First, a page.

Decisive Campaigns: Barbarossa

I’m currently taking baby steps into Decisive Campaigns: Barbarossa (DC:B).

You’d have thought, given my background with VR Designs previous games, that I would have slipped easily into DC:B. But I have to stress that this evolution of the DC engine has taken a truly epic step towards realising a large scale operational wargame, built on the actual decisions of the people and their personalities within the chain of command!


DC:B isn’t an aesthetic UI polish up, or a feature tweaking do-over. It adds a totally new layer of command, at the grand strategic end, involving high level decision making, and massaging of commanding officer egos to your will. You not only have to assess the situation, make the decisions and exact the chit shuffling combat, you have to bend, placate and pervert the will of your commanding staff!

As the lead commander for Germany you have to not only navigate through the whimsical diversity of your fellow officers, but you have to supplicate the Fuhrer himself! If you take on commanding Mother Russia herself then you get to be an ever increasing paranoid Stalin, with your own anxiety constantly working against you. The asymmetrical setup should give fans of the Eastern Front plenty of interesting situations to play through, with different styles of play (and considerations) on both sides.

DC:B also uses limited activations, and a more abstracted “boardgame” level of air operations. With a keen emphasis on upholding proper supply chains with limited reach. Activated commanders get context sensitive decks of cards to play sparingly to alter your offensive or defensive operations.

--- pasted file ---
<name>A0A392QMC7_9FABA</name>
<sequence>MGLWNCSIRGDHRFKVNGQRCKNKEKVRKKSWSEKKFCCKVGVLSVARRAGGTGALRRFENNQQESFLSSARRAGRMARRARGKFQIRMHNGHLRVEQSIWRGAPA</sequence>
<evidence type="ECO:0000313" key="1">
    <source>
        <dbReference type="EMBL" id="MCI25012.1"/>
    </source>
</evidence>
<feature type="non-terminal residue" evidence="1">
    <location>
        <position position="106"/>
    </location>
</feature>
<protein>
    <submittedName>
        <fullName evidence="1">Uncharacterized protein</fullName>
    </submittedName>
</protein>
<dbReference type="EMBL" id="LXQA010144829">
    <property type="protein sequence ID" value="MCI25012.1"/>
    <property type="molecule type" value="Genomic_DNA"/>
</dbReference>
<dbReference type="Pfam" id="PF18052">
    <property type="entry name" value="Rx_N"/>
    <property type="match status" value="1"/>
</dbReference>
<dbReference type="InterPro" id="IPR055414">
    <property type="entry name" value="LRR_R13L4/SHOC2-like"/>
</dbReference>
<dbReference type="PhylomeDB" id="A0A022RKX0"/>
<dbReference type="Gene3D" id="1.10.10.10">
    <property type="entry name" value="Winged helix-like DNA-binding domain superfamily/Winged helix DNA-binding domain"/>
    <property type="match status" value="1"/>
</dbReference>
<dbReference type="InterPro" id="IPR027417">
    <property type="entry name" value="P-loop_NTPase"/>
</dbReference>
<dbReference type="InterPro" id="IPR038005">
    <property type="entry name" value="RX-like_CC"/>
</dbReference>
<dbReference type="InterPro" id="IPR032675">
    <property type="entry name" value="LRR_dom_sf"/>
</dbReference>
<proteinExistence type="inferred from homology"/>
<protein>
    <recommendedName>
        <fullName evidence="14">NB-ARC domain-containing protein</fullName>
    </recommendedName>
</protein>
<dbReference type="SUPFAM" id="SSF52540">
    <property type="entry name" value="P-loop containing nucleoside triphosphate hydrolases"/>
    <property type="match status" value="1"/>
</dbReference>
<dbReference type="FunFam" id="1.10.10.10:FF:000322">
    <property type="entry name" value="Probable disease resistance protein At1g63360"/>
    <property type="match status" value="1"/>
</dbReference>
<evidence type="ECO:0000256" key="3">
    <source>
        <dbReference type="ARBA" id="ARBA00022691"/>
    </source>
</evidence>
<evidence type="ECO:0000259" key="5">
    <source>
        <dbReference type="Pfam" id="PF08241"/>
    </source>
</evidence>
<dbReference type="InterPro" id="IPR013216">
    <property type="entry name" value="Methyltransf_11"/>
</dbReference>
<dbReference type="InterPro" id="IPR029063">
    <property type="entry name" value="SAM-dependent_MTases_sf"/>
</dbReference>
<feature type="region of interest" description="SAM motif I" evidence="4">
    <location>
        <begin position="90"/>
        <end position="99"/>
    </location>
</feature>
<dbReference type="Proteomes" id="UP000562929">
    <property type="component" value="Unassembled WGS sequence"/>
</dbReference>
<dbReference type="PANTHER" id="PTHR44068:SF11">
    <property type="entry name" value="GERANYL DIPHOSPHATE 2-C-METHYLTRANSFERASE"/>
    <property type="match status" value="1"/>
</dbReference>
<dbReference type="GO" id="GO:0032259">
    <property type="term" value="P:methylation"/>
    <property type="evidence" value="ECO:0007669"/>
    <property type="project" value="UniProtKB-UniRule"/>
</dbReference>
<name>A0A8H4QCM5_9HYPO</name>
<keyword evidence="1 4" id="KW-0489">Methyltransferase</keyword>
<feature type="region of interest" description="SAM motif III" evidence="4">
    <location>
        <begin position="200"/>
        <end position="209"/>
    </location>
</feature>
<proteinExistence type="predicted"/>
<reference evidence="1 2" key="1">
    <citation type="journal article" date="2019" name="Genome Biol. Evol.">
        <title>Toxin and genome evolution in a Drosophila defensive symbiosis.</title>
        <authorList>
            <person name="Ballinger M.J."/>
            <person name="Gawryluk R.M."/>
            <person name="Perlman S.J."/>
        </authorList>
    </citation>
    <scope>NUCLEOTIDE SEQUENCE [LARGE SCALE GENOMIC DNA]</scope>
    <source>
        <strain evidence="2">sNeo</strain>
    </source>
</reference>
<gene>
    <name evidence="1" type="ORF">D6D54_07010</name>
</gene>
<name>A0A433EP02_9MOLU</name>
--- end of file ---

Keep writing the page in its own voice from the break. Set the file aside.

Truly, the DC engine has ascended mere chit shufflers. Embracing qualities only found in Grand Strategy games, or complex boardgames.

DC:B 2

My plan is to do an AAR or two using DC:B, but I want to make sure I understand the higher level of play first. However, I couldn’t keep quiet about this release, because it simply takes the game to the next level of wargaming, and takes yet another step towards Bruce Geryk’s “Touching History” goal.

Simply reading the communications and decisions in the first pre-turn phase, has the player bristling with the sheer history of the situation and the decisions ahead.

I was taken aback by the way the official trailer for the game, visually explains the process using officer communications and decisions leading to their relevant force movement on the map. Worth a watch to get a sense of the scope of the game, and how it differs from previous incarnations that rely a lot on pure unit movement, chit by chit.



1 thought on “Decisive Campaigns: Barbarossa

  1. I am looking forward to your AAR’s on this. I picked up the
    two earlier games on a Steam sale and I am also taking baby steps with them as
    this series is different than anything I have played before.

Leave a Reply

Your email address will not be published. Required fields are marked *

This site uses Akismet to reduce spam. Learn how your comment data is processed.

Ian Bowes / spelk